October 08, 2019 - 11:51pm EST by
2019 2020
Price: 12.77 EPS 0 0
Shares Out. (in M): 17 P/E 7.0 0
Market Cap (in $M): 221 P/FCF 5.8 0
Net Debt (in $M): 111 EBIT 0 0
TEV (in $M): 332 TEV/EBIT 0 0

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This is a company run by value investors, for value investors.  It’s the good kind of rollup - seeking out smallish niche manufacturing businesses with low capital intensity.  The results have been and continue to be tremendous, yet this company continues to fly under the radar, with a modestly-levered P/FCF of 5.8-7.6x (using maint capex vs total capex) on my estimates for the FY which ended in September.


All amounts in Canadian Dollars.  â…” of Terravest’s sales are in Canada, the rest are in the U.S.


Terravest is a consolidator of the following niche industries:

  • Home heating oil products (mostly storage tanks).  They’re #1 in North America

  • Propane, anhydrous ammonia, and NGL transport vehicles & storage vesselss.  They’re #1 in Canada and in the top 3 in the U.S.

  • Oil & Gas wellhead processing equipment, in which they’re #1 in Canada.


… and if that’s not exciting, I don’t know what is.


VIC member “crow” posted this name in April of 2018 to the sound of crickets, judging from the lack of any messages.  (He deserved better!) But that’s unsurprising for this company. There’s no sellside coverage. There’s barely any chatter on the Interweb:  https://stockhouse.com/companies/bullboard?symbol=t.tvk   


Maybe mgmt likes it that way: the company doesn’t hold conference calls, and I don’t believe mgmt has ever appeared at an investor conference.  There is no annual report with color photos - the required SEDAR filings are all you get (but they’re all you really need).


Mgmt is just focused on making money.  And it’s not surprising given that insiders own 28% of the shares.  The Chairman, CEO, and Chief Investment Officer all have shareholdings worth many, many times what Terravest pays them in a year.  Additionally, Clarke Inc. owns 31%, and that makes up about 40% of Clarke’s value today. If you’ve ever scrounged for small-cap bargains in Canada, you’re probably familiar with George Armoyan and Clarke Inc.


In fact, Armoyan was instrumental in turning this company around about 8 years ago, and the CEO was a Clarke employee before taking his current job.  I’ll let this slide from Clarke’s investor presentation tell the story:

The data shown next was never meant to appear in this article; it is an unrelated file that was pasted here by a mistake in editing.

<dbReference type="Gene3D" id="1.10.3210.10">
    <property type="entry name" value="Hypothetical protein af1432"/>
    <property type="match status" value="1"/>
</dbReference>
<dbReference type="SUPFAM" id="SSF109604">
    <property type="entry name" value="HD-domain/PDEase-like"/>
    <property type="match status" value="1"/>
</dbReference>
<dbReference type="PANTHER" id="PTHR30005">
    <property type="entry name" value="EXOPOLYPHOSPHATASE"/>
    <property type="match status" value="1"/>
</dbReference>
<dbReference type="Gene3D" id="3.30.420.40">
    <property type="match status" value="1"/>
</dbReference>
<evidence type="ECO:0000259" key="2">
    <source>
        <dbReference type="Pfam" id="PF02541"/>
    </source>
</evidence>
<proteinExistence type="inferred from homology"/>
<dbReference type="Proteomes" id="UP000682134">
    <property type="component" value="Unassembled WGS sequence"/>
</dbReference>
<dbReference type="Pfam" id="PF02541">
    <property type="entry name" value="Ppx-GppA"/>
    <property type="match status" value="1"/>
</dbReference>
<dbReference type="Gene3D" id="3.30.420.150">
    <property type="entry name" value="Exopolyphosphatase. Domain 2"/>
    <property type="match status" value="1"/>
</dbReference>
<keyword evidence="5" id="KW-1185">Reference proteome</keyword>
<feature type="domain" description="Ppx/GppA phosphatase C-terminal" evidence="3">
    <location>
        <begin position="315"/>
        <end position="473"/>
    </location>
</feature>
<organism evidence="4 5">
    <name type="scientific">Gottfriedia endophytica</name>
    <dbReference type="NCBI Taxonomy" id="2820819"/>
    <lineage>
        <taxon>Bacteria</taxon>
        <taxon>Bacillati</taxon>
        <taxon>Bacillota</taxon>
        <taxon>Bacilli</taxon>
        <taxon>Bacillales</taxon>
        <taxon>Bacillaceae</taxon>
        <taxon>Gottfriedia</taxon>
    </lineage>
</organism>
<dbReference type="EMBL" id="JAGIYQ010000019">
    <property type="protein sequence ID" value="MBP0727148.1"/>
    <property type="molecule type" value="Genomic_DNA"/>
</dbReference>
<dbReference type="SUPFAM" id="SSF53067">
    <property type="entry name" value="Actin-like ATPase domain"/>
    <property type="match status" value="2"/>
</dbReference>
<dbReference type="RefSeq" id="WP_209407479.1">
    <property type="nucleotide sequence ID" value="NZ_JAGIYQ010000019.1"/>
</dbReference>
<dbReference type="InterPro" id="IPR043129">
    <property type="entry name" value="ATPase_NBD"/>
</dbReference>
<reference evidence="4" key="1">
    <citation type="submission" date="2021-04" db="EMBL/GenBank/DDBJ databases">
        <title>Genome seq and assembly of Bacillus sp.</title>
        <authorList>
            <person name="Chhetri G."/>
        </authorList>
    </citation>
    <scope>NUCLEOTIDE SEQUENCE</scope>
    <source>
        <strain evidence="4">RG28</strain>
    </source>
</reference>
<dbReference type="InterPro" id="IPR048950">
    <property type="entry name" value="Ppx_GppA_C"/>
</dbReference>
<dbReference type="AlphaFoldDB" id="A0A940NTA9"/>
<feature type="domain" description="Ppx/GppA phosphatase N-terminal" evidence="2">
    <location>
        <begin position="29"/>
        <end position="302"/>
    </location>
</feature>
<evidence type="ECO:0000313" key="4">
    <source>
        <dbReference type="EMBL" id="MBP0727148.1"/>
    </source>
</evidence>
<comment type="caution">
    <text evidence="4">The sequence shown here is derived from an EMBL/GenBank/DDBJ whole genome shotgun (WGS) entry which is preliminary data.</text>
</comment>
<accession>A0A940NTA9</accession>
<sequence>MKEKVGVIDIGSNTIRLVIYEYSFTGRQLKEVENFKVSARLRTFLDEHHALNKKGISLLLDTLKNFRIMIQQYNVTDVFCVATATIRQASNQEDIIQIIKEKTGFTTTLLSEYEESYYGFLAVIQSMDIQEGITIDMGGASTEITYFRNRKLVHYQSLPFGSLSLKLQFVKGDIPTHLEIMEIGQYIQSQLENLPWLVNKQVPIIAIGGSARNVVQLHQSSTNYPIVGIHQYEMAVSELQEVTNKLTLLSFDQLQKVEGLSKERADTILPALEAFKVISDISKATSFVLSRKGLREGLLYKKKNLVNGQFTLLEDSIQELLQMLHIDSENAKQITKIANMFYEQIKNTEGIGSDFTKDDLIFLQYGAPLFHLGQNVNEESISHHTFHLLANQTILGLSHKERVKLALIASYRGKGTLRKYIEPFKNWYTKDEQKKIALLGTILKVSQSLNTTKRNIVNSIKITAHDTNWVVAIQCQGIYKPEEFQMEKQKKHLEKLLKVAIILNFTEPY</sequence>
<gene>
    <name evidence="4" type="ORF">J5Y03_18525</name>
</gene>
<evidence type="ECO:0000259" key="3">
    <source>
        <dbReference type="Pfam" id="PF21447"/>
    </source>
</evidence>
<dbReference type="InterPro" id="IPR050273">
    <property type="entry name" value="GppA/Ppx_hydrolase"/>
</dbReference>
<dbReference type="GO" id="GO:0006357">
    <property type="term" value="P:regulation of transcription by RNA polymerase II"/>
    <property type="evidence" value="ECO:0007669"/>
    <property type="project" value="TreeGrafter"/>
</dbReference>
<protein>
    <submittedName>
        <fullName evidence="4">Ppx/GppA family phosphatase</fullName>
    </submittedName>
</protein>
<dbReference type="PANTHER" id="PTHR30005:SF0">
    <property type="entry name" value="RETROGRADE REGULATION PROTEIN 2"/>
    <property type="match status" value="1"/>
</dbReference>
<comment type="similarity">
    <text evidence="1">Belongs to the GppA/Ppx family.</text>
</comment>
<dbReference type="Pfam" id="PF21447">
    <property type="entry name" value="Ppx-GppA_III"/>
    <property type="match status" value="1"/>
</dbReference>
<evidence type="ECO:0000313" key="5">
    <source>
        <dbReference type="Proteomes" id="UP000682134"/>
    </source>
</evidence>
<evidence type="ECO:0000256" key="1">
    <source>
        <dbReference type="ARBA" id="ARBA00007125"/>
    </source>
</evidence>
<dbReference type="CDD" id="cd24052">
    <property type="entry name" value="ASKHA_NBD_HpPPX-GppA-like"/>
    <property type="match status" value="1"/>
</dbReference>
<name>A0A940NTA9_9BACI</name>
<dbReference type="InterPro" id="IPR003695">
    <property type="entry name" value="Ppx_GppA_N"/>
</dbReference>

Since FY2010, revenue has grown at a 24% CAGR, while EPS has grown at a ~60% CAGR.  Back in FY2010, ROE was a pathetic 0.5%, vs 27.9% in the LTM.


Mgmt’s MO is to buy manufacturing businesses with low capital intensity.  They seek out small, fragmented industries with little competition for deals.  The typical seller is a retiring founder or an owner in distress. As such, they’ve been able to consistently buy businesses for low single-digit multiples of pretax income - historically around 1.5-6.0x.  And that’s unlevered. Mgmt typically looks to lever up these deals by around 2x EBITDA, making the levered pretax multiples just silly cheap.


(Terravest also has an oil-field services business that was purchased way back in October 2005, but it’s barely breaking even these days, so it’s not having any impact on those valuation multiples I mentioned.  This is not an area where they’re looking to grow.)


Speaking of capital allocation, these guys are active buyers of their own shares, having spent ~$19M on buybacks from the Dec 2017 quarter through June of this year.  They’ve also spent ~$4.7M repurchasing a convertible bond which is now deep in-the-money (strike is $8.25. With only 11m of principal outstanding, this will likely wind up turning into 1.3M new shares before the 2020 maturity.


Despite rising 29% (plus paying dividends at the rate of $0.40/year) since Crow’s writeup, shares are trading at an even lower multiples today:


LTM revenues as of Crow’s writing were $206.8M vs LTM as of June 30th of 305.2M.  Meanwhile, net income was 10.4M vs 24.5M. A couple acquisitions (Maxfield and Fischer Tanks probably account for ~7.5M of this net income boost, but the rest is all organic.

I do not hold a position with the issuer such as employment, directorship, or consultancy.
I and/or others I advise hold a material investment in the issuer's securities.


Company is firing on all cyclinders, so even without multiple expansion you should make money on just FCF/share growth.


Maybe someday mgmt will get out and tell the story.  Maybe some analyst picks up coverage.

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